When a couple is committed to mediation, they are often able to resolve divorce-related issues much more quickly and at a lower cost to everyone involved than if they had litigated the case in court. There are, however, a number of different kinds of mediation available to the parties to a divorce, one of which is evaluative mediation. This method requires the presence of an evaluative mediator who acts as a neutral third party to help couples come to amicable compromises about divorce-related issues like property division and child custody. If you are interested in pursuing mediation as a means of dissolving your marriage amicably, you should be represented by an experienced divorce mediation attorney who can ensure that your interests are protected.
What is Evaluative Mediation?
Evaluative mediation is a dispute resolution process, where a third party who is an expert in the legal aspects of divorce, known as an evaluative mediator, meets with the disputants and their attorneys and collects alleged facts, evidence, and arguments. At this point, the mediator evaluates the information and then gives an explanation of the weaknesses and strengths of each parties ‘arguments and what risks they face if they go to litigation. In this way, the mediator illuminates the law in such a manner that the parties are encouraged to modify their positions rather than risk a worse outcome in court. However, in order for the parties to come to an amicable solution, the evaluative mediator must be effective and qualified.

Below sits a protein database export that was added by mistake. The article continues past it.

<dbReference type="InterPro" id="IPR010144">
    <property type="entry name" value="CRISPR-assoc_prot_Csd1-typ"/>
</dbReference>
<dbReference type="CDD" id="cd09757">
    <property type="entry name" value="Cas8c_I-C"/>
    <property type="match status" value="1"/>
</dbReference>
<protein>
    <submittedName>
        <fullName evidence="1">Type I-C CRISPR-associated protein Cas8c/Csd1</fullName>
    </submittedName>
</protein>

Each state has different requirements for mediators that depend on the specific type of mediator in question. In Florida, for example, family mediators must have a bachelor’s degree and at least 100 points. Points are given as follows:
- 30 points for completing a Florida Supreme Court certified family mediation training program;
- 25 points for education and/or mediation experience; and
- 30 points for completing a supervised mentorship.
Mediators also get more “points” for speaking a second language, having an advanced degree, or having a high level of experience. For instance, mediators will receive one point a year for every year that they mediate 15 or more cases. Alternatively, a mediator could receive up to five points for conducting a minimum of 100 mediations over a five year period.
This point system ensures that only the most qualified, effective, and professional mediators are appointed in divorce cases. However, you should still consult with your attorney to ensure that your own evaluative mediator is qualified and well-respected in his or her field, as this could have a significant impact on the outcome of your own negotiations.
Call Today to Speak with a Fort Lauderdale Divorce Mediation Attorney
If you’re going through a divorce and believe that mediation could be the right decision for you and your family, please don’t hesitate to contact dedicated and compassionate divorce mediation attorney Sandra Bonfiglio, P.A. at 954-945-7591 or by sending us an online message today. And remember, initial consultations are conducted free of charge.